Recorder seeks more, but ends up with less

WARREN – Columbiana County Recorder Theresa Bosel used a provision in Ohio’s 2014-15 budget legislation to ask for use of more money from recording fees. That ultimately meant, though, the office was given less money by county commissioners there.

It’s a scenario recorders in Trumbull and Mahoning counties wanted to avoid, which is one of the reasons why they’re not asking for any more money even though they are entitled to it.

Ohio law allows the $28 fee recorders charge to be evenly split between the Ohio Housing Trust Fund, part of the Ohio Development Services Agency and the county.

The $14 that stays local is divided between the county’s general fund budget, which funds most county operations, and the recorder’s office equipment fund, which is used to make technology upgrades and buy new equipment, like computers, and pay for tech-related salaries.

The amounts vary among counties. Each county recorder can ask for $3 to $8 of the $14 and the balance goes to the county general fund. Recorders must ask county commissioners for the increase and commissioners are obligated to OK it.

In Columbiana County, the split is $7 for the recorder’s office and $7 for the general fund, and in Trumbull, it’s $3 and $11.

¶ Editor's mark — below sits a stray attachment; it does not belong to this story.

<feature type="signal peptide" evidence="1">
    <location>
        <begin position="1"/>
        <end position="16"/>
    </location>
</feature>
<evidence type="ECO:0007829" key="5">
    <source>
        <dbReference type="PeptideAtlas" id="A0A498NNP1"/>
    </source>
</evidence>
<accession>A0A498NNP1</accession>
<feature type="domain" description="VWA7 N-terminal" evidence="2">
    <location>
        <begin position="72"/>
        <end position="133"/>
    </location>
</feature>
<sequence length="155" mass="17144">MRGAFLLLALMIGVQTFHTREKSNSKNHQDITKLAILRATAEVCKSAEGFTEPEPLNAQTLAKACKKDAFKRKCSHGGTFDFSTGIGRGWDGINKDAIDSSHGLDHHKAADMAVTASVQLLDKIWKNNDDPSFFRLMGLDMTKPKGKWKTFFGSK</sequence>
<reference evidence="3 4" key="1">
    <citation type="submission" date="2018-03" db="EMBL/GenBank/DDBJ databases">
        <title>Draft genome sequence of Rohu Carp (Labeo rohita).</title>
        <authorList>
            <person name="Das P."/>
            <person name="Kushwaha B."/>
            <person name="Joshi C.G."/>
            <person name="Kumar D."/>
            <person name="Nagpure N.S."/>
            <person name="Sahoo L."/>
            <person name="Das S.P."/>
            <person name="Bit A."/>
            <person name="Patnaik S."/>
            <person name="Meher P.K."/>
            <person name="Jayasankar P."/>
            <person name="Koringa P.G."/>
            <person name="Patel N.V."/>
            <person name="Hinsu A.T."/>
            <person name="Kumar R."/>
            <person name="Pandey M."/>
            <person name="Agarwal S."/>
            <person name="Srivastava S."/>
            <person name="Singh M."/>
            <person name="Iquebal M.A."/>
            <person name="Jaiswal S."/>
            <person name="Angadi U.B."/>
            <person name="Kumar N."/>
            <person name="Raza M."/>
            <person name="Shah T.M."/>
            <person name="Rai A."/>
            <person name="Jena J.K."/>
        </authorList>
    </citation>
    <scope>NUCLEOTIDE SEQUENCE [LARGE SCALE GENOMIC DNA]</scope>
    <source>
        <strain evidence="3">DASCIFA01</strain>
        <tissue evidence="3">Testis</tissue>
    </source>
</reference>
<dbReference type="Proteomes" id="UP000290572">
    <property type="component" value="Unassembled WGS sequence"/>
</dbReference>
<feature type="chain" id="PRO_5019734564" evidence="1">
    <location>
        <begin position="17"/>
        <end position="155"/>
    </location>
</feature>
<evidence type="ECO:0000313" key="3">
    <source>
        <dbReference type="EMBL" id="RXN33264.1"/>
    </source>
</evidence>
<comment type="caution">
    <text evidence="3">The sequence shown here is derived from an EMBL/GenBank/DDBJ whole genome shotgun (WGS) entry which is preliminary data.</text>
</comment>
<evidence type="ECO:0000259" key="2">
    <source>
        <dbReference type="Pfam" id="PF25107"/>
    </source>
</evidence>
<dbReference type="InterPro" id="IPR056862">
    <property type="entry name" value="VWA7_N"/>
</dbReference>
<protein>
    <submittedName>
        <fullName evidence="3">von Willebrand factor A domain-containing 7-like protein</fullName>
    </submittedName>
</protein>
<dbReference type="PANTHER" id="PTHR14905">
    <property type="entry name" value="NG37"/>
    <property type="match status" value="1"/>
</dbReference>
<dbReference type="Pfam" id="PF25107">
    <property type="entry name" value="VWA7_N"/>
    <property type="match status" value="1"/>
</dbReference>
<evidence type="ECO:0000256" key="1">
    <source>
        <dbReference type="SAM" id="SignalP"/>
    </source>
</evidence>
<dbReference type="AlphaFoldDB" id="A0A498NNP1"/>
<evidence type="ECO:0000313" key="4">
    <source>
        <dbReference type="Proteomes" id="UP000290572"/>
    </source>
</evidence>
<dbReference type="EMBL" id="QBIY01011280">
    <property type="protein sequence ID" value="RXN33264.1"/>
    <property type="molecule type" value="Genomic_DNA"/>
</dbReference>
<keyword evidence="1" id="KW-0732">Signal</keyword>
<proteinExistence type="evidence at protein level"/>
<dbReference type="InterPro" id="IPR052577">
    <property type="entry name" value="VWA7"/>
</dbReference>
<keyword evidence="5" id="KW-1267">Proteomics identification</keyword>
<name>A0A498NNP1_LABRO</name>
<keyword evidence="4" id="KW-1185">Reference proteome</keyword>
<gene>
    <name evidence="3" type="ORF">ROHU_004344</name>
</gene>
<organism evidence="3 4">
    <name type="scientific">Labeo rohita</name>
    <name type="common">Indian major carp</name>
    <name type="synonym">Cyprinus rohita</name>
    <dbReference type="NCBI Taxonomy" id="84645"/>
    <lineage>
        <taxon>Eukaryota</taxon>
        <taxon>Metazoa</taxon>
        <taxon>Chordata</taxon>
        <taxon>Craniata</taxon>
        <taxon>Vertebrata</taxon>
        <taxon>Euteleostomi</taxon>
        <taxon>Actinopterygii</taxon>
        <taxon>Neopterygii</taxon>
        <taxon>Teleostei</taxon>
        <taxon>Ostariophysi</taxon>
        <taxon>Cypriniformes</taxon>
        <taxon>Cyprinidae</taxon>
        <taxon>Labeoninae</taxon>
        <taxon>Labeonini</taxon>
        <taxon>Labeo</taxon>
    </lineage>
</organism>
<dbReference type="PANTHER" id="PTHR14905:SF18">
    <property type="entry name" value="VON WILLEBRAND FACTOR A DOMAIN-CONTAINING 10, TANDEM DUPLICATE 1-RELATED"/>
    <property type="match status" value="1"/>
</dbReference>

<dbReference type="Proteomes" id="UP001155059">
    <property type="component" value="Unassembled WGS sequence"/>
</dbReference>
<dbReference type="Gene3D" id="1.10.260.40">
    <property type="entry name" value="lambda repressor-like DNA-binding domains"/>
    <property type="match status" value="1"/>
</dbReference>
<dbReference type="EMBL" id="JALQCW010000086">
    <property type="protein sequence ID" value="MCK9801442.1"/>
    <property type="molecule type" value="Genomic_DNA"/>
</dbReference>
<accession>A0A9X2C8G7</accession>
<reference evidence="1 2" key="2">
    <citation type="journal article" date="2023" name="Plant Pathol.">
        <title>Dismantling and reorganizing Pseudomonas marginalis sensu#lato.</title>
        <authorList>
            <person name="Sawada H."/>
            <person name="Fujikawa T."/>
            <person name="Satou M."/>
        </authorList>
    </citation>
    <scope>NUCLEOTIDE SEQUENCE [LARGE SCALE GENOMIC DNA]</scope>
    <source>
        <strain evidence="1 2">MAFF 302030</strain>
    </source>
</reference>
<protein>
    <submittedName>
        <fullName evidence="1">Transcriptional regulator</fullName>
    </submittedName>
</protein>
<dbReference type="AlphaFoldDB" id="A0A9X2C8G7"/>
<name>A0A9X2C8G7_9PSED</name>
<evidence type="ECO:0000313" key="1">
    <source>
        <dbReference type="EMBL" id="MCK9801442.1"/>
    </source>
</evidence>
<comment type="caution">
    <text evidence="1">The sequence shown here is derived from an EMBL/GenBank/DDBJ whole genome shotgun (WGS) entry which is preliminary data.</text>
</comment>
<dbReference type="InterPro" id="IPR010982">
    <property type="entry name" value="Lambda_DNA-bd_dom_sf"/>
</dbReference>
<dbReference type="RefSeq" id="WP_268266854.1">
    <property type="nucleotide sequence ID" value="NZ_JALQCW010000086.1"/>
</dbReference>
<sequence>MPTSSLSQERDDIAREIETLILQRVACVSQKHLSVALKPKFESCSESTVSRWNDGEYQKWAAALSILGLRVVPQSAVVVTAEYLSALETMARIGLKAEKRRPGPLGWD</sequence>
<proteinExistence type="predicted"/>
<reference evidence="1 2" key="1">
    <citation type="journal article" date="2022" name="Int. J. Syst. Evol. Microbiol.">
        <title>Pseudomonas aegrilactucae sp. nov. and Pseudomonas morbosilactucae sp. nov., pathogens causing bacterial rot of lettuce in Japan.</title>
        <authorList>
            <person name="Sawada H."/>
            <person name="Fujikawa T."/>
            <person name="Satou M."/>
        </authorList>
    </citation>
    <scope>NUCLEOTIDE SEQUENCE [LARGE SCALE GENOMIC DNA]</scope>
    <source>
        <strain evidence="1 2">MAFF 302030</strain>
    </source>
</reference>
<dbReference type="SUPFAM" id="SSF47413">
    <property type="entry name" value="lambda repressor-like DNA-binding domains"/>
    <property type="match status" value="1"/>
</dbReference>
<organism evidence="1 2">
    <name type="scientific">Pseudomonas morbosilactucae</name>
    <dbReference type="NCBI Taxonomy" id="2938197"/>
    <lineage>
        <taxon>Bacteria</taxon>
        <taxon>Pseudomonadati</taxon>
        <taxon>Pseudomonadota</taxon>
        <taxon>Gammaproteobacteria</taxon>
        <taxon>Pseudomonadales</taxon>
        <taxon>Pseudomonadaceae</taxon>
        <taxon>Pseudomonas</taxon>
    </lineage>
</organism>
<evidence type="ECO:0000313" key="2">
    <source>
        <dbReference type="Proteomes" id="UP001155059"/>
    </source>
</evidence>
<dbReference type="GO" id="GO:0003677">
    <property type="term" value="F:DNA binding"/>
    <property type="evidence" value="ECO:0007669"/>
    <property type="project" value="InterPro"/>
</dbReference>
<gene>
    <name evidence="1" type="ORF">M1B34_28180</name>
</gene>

Bosel sought the increased fees, which Columbiana County commissioners approved in December and then decreased Bosel’s budget to account for the loss to the general fund. Previously, the amounts were $4 for her office and $10 for the county.

Bosel said because the general fund amount she was given is not enough to pay for her four employees – the same number the office had in 1939 – she’ll dip into the equipment fund to help pay for employee salary.

”Apparently, commissioners have faith in me that I can wield this budget and be able to run the office on a smaller budget,” Bosel said. ”I hope I don’t let them down, I don’t want to let them down.”

Trumbull County Recorder Diana Marchese said she was opposed to the law change, as were Trumbull County commissioners, who passed a resolution in April expressing their opposition to it.

”I’m staying with what I have,” Marchese said. ”I’m satisfied. It meets the needs of our county. It’s reasonable, not out of line.”

In Mahoning County, $4 of the $14 fee is given to the recorder’s office. The rest, to the county’s general fund, said Recorder Noralynn Palermo. She said she heard of instances similar to what happened in Columbiana in other counties and although ”I didn’t think that would happen,” she didn’t want to chance it.

”My commissioners are very good to me,” Palermo said. ”My budget is not out there at all.”